One of the largest arts audience activities of the year happened earlier this week. Thousands of artists from around the United States and throughout the world prepared for months for this single event on one night in February. It’s called the Super Bowl. Yes there was football, too and some pretty exciting football at that. But this is a televised sports event where no one leaves their seat during the commercials because they might miss some really cool, fun art. Graphic design, computer generated imagery, audio engineering, musical composition, actors, lyricists, script writers, musicians, lighting designers, dancers, fabricators of all kinds produce these tiny bits of theater we call advertising.

I’ve often heard–and even said–that the arts are America’s secret weapon in developing our communities and cities. But lately it’s clear that the secret is out because more and more mayors, community leaders and government officials are using the arts to transform communities. This theme played out in several of the ads on Sunday night. One wonderful piece showed the benefits that public art, performance halls, design, choral music, architecture, and cultural life in general can have in the animation of a downtown and for the image of an American city. This ad without the soundtrack could have been a video poster for our nation’s five thousand city arts commissions. The city turned out to be Detroit, and the spot featured Eminem, one of Motor City’s most renowned musicians. And the ad was for Chrysler. Read the rest of this entry »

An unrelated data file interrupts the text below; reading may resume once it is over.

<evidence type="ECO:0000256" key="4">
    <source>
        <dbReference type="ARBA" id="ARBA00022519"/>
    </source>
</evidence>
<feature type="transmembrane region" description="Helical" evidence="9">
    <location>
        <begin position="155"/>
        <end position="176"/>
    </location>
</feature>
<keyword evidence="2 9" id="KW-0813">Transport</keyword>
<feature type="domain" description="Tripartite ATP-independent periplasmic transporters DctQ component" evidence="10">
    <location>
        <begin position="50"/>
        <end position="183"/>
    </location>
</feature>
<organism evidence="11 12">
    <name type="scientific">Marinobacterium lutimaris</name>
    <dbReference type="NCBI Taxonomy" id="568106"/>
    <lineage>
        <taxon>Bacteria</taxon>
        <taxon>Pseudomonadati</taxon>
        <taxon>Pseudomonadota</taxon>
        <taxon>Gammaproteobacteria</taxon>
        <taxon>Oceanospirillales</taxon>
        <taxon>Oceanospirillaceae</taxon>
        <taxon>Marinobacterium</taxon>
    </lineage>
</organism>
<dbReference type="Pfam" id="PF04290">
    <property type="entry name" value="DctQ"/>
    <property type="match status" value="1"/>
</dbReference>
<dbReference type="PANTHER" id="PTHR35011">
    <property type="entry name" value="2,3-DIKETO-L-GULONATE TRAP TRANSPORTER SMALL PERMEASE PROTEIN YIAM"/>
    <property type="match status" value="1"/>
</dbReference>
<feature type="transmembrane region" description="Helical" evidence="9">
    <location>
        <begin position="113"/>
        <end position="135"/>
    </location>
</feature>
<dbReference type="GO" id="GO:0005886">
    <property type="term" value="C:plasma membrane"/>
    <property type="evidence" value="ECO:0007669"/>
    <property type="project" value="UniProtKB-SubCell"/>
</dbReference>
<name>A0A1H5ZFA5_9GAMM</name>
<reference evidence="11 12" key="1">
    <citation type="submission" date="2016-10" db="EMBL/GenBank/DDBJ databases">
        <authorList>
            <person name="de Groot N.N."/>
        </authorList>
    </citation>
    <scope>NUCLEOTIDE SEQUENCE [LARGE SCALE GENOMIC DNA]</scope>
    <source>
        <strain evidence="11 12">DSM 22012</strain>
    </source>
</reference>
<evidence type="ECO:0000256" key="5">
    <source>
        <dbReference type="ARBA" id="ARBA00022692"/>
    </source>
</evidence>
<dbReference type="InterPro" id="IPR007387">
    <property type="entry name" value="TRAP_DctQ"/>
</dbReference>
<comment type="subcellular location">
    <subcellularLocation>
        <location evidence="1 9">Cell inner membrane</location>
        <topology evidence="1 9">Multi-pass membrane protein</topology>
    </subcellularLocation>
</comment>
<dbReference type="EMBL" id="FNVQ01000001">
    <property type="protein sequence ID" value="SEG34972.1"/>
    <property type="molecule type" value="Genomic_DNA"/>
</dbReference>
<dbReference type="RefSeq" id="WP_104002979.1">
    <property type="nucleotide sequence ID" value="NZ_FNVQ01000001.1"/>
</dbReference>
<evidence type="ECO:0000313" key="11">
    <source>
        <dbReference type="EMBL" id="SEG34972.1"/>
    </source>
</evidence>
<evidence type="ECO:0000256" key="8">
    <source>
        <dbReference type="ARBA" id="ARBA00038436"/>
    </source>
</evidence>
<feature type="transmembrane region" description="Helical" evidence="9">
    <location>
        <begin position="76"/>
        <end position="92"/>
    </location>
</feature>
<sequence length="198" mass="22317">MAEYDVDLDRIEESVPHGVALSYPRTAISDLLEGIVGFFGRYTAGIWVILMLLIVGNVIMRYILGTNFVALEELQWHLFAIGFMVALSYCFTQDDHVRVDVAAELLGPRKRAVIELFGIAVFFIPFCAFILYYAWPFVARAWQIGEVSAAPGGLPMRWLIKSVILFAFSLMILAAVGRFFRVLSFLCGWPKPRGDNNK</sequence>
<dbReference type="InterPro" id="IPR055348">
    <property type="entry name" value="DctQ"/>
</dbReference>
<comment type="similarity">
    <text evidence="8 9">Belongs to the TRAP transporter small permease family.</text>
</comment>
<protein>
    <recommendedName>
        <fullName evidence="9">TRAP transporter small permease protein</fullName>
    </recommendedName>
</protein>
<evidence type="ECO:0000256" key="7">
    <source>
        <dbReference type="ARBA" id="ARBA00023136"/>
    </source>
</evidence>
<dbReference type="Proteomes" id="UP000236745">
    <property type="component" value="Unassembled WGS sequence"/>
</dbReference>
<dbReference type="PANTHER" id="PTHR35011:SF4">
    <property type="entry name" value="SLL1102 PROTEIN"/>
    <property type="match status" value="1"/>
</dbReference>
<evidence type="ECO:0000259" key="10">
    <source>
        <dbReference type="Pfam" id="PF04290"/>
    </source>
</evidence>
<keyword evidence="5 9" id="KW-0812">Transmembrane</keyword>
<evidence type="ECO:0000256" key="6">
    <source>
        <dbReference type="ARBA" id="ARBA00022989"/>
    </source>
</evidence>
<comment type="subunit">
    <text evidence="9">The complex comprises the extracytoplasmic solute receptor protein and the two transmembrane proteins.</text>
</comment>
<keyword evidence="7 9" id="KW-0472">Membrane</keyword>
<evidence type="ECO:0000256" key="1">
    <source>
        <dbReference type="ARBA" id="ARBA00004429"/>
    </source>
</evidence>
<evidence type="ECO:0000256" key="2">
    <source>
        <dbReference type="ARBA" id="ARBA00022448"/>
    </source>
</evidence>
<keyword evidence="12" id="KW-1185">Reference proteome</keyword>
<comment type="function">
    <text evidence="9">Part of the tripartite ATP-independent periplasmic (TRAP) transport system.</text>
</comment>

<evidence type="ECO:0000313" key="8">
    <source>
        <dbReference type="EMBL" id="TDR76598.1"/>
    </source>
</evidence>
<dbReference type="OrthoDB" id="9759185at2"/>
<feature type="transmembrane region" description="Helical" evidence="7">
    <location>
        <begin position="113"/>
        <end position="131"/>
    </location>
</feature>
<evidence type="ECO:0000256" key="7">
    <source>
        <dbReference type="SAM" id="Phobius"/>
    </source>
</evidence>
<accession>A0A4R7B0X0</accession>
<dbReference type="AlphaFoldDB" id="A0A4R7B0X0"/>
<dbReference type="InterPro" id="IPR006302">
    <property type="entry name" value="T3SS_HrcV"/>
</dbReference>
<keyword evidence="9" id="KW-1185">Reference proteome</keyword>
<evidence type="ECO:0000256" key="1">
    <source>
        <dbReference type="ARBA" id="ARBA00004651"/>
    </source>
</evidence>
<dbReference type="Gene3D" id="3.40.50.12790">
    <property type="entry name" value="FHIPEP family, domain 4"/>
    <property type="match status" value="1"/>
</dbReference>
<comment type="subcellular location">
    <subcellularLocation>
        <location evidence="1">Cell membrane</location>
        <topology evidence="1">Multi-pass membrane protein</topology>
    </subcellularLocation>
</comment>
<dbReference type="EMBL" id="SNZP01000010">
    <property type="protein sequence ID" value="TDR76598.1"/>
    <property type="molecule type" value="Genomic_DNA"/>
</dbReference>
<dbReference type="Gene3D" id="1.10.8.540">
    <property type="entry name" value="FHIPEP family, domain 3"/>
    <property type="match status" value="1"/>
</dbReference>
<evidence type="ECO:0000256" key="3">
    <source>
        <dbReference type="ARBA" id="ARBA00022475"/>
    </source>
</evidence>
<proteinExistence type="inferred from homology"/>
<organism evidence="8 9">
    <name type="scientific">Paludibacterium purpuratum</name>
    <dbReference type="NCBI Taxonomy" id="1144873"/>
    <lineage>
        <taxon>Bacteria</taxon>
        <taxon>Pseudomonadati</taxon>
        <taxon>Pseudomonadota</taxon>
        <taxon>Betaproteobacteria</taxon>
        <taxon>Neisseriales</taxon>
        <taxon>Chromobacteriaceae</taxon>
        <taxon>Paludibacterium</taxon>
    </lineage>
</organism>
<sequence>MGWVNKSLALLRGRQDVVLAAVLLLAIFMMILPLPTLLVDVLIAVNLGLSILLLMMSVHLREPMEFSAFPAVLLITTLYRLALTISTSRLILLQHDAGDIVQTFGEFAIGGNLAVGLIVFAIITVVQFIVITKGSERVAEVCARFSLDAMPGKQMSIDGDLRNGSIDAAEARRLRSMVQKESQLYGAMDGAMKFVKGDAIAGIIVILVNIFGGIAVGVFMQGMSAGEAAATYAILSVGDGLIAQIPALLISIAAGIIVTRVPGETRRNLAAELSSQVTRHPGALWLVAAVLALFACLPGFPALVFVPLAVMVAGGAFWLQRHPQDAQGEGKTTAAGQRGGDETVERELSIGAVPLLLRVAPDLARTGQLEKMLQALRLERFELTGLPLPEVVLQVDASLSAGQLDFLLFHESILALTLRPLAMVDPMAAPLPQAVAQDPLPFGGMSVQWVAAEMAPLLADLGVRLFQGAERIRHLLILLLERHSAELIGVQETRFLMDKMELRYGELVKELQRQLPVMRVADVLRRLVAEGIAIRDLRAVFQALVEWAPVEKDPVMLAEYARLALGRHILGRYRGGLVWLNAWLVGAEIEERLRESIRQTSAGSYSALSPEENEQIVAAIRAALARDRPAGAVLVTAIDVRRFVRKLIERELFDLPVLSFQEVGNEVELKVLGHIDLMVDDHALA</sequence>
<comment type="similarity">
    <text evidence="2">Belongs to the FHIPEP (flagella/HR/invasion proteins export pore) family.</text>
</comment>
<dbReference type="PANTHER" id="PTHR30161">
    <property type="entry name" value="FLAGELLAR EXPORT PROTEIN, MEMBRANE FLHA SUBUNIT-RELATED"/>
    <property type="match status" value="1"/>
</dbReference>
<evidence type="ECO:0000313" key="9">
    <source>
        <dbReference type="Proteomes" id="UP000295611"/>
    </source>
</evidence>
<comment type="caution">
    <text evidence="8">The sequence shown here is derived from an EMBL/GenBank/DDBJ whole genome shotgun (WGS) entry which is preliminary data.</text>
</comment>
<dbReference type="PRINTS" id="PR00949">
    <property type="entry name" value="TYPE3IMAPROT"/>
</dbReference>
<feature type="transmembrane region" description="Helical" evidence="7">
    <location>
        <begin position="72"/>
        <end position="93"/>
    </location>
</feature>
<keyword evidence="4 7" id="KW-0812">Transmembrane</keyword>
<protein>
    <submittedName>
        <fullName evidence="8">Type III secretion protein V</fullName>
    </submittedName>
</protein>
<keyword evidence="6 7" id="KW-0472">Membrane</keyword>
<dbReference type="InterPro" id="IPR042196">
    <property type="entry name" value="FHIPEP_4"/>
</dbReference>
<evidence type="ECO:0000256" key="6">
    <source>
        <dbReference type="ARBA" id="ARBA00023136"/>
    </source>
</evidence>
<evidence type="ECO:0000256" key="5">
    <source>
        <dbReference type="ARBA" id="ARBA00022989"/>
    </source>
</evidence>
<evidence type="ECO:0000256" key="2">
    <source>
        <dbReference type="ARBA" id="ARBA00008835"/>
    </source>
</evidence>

Wolf Trap Early Childhood LogoWolf Trap Foundation for the Performing Arts recently launched an innovative Early Childhood STEM (Science, Technology, Engineering, Math) Learning Through the Arts initiative that builds upon its 30-year history developing and delivering early childhood arts education programs.

In this podcast, Arts Education Program Manager Tim Mikulski interviews Wolf Trap Foundation Senior Director of Education Mimi Flaherty Willis about the program. Read the rest of this entry »

Tagged with: |

Tim MikulskiI was planning to write a post about how President Obama made sure to put creativity and innovation at the forefront of his State of the Union last week, but somehow missed any references to the arts. There I was on a treadmill at my local Washington Sports Club, waiting for him to say it. And waiting. And running. And running. And waiting. It never came.

Before I could write a post about it, I came across another one making many of the exact same points. So, rather than state the same thing twice, I invite you to check out Lee Rosenbaum’s Huffington Post piece, State of the Arts: Why Culture Matters for Obamanomics.

In her post, Rosenbaum mentions that Capitol Hill may not be ready for a pro-arts argument following the National Portrait Gallery incident and an influx of new members of Congress who have no interest in funding the arts, humanities, railroads, or Americorps programs. I understand that, but even a passing line about turning STEM (Science, Technology, Engineering, Math) into STEAM (adding Arts), would have been easy to insert.

What if instead of…

“And over the next 10 years, with so many baby boomers retiring from our classrooms, we want to prepare 100,000 new teachers in the fields of science and technology and engineering and math.”

…The President said (using some of the language of Education Secretary Duncan): Read the rest of this entry »

Pam Korza

The current environment has created a context for Local Arts Agencies (LAAs) and State Arts Agencies (SAAs) to reconsider support for arts and culture activity that addresses social and civic concerns.  Many will argue, and rightfully so, that, local and state arts agencies have long responded to disadvantaged populations and encouraged community engagement in their grantmaking.  It’s in their DNA as funders working for the public good.